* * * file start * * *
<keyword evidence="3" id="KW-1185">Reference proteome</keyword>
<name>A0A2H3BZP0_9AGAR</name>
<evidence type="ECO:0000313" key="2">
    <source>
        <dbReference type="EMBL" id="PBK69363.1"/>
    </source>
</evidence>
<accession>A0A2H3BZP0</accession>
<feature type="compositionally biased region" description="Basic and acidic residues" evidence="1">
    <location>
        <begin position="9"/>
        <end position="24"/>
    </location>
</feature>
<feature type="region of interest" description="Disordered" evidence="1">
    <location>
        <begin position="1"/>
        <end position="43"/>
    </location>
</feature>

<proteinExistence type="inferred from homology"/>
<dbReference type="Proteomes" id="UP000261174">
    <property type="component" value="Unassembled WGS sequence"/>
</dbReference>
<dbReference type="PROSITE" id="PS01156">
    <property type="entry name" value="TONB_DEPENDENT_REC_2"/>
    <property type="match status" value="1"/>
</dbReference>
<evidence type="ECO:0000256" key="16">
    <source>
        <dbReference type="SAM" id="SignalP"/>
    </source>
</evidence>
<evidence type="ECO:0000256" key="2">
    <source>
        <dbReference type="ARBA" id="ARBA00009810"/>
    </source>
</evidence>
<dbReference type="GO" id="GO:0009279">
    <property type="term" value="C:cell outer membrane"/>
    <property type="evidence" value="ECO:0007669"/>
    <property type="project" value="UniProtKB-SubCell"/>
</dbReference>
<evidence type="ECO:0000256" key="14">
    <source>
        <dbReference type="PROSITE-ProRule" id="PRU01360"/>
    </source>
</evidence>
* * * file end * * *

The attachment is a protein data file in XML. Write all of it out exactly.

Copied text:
<keyword evidence="3" id="KW-1185">Reference proteome</keyword>
<name>A0A2H3BZP0_9AGAR</name>
<evidence type="ECO:0000313" key="2">
    <source>
        <dbReference type="EMBL" id="PBK69363.1"/>
    </source>
</evidence>
<accession>A0A2H3BZP0</accession>
<feature type="compositionally biased region" description="Basic and acidic residues" evidence="1">
    <location>
        <begin position="9"/>
        <end position="24"/>
    </location>
</feature>
<feature type="region of interest" description="Disordered" evidence="1">
    <location>
        <begin position="1"/>
        <end position="43"/>
    </location>
</feature>

<proteinExistence type="inferred from homology"/>
<dbReference type="Proteomes" id="UP000261174">
    <property type="component" value="Unassembled WGS sequence"/>
</dbReference>
<dbReference type="PROSITE" id="PS01156">
    <property type="entry name" value="TONB_DEPENDENT_REC_2"/>
    <property type="match status" value="1"/>
</dbReference>
<evidence type="ECO:0000256" key="16">
    <source>
        <dbReference type="SAM" id="SignalP"/>
    </source>
</evidence>
<evidence type="ECO:0000256" key="2">
    <source>
        <dbReference type="ARBA" id="ARBA00009810"/>
    </source>
</evidence>
<dbReference type="GO" id="GO:0009279">
    <property type="term" value="C:cell outer membrane"/>
    <property type="evidence" value="ECO:0007669"/>
    <property type="project" value="UniProtKB-SubCell"/>
</dbReference>
<evidence type="ECO:0000256" key="14">
    <source>
        <dbReference type="PROSITE-ProRule" id="PRU01360"/>
    </source>
</evidence>